Oil prices touched their highest level since March on Tuesday, after a raft of positive vaccine news sparked a comeback in one of the sectors hardest hit by the pandemic.
Brent crude, the international benchmark, gained 3.8 per cent to $47.80 a barrel, having earlier poked above $48, as traders bet that travel and other energy-intensive industries would pick up in 2021 if coronavirus can be brought under control. That put the marker up more than a quarter so far in November, on course for one of its largest monthly percentage gains in recent decades.
Analysts at PVM oil brokerage in London said that traders were increasingly treating the prospect of vaccines as a “game changer” for the energy sector, though prices still remain well below the near $70 a barrel they traded at before the pandemic.
“The fight against the coronavirus is intensifying and is proving to be increasingly successful by the week,” said Tamas Varga at PVM. A rally driven by FOMO — or “fear of missing out” — has now become a “fundamentally justifiable price rise,” he said.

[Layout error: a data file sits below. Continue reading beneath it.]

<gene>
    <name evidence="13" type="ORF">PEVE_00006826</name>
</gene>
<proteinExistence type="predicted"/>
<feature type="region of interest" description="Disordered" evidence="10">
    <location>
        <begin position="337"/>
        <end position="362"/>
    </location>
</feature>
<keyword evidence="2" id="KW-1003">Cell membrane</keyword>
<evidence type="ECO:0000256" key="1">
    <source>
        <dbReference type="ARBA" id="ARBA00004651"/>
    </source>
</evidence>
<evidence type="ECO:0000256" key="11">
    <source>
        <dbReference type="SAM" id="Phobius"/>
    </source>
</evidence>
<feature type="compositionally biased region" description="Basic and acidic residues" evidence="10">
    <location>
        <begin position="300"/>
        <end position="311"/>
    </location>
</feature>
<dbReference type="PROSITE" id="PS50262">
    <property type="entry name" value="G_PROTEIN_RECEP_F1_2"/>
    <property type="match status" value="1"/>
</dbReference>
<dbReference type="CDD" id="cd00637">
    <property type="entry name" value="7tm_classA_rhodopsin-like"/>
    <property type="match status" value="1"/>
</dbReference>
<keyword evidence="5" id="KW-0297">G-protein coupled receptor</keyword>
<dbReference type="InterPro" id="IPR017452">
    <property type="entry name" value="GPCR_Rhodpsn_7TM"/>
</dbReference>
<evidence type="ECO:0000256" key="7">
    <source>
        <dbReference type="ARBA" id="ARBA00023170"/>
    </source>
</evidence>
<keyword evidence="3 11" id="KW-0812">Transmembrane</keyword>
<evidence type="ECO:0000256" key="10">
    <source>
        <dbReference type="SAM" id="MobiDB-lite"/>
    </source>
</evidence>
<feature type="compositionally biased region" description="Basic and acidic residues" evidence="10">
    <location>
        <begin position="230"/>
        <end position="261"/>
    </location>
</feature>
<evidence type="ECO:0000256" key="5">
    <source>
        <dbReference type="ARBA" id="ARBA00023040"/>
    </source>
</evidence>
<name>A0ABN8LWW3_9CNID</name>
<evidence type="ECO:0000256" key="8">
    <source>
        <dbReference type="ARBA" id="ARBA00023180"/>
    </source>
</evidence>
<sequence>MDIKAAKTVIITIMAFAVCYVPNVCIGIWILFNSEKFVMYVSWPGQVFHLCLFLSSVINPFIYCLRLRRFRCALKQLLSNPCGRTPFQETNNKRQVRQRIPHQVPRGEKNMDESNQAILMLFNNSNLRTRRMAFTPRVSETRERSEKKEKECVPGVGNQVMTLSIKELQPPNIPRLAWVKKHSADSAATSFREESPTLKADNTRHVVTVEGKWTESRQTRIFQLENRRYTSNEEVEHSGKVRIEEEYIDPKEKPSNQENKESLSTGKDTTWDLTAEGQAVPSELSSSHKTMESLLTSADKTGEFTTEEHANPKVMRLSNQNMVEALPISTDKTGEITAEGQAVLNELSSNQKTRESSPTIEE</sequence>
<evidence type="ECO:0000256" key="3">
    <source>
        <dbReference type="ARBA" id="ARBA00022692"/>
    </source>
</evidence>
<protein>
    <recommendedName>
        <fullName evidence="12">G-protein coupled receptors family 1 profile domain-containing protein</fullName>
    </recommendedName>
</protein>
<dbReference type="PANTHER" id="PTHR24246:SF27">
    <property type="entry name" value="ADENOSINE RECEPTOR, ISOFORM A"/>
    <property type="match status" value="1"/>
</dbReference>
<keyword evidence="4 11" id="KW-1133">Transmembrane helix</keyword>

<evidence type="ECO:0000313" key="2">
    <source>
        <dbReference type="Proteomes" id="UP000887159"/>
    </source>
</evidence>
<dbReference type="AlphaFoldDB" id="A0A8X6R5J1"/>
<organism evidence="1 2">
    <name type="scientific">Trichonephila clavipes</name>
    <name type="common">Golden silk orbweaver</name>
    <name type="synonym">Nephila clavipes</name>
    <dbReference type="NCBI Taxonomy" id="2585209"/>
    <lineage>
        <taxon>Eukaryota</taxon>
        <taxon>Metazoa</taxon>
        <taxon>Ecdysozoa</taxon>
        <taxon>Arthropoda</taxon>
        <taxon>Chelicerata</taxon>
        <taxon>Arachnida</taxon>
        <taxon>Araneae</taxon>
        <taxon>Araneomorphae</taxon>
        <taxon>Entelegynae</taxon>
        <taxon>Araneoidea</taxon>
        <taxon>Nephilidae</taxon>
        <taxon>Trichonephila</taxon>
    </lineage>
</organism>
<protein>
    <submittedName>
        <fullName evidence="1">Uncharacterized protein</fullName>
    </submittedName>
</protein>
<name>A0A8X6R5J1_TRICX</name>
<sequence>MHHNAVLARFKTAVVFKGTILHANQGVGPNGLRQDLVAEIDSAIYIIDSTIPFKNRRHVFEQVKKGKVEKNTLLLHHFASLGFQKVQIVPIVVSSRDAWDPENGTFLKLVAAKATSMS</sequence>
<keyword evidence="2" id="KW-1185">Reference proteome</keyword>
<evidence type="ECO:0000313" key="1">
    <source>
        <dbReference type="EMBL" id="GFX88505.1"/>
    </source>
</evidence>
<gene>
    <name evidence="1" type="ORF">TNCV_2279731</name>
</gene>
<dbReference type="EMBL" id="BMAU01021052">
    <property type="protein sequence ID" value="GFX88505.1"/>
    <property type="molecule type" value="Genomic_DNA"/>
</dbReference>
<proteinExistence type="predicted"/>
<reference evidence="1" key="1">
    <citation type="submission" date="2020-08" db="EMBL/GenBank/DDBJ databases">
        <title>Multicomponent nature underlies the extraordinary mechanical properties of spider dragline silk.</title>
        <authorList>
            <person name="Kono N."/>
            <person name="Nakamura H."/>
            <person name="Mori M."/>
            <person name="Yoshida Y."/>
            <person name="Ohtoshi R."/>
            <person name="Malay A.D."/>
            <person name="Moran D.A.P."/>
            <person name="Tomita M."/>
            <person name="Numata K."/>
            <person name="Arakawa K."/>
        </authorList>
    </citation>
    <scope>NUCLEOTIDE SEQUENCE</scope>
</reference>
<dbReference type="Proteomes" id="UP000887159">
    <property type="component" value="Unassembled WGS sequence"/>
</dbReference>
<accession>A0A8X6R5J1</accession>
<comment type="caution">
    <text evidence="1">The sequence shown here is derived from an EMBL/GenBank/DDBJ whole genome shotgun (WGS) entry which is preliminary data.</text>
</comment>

Oil prices have also been buoyed by expectations that Opec and allies including Russia will extend the duration of their production cuts when they meet next week, to offset weak demand over the winter months.
The expanded Opec+ group, which slashed production in April as oil demand collapsed during widespread lockdowns, was due to return about 2m barrels a day of production to the market in January, but is increasingly expected to delay the return of additional production.
“We continue to view a co-ordinated action to curtail output as the optimal near-term action given the still elevated inventory overhang and with the current wave of infections surprising by its breadth and intensity,” analysts at Goldman Sachs said.
Global oil demand, which averaged about 100m b/d before the pandemic, has been down by about 10 per cent on average this year as flights have been grounded and as many people have worked from home rather than commuting to the office.
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Brent crude prices fell below $20 a barrel for the first time in almost two decades in April, and have averaged just $42 a barrel this year compared to $64 a barrel in 2019 and $71 a barrel in 2018.
Oil companies have been hit hard by the slump, with shares in BP and Royal Dutch Shell dropping by about 60 per cent between January and the end of October. But they too have been buoyed by the vaccine news, gaining 40-50 per cent since then.
The structure of the oil market is also strengthening, as Brent contracts for delivery in January — which were previously at a large discount to those due later in 2021 — have moved closer to parity, a sign traders expect demand to improve.
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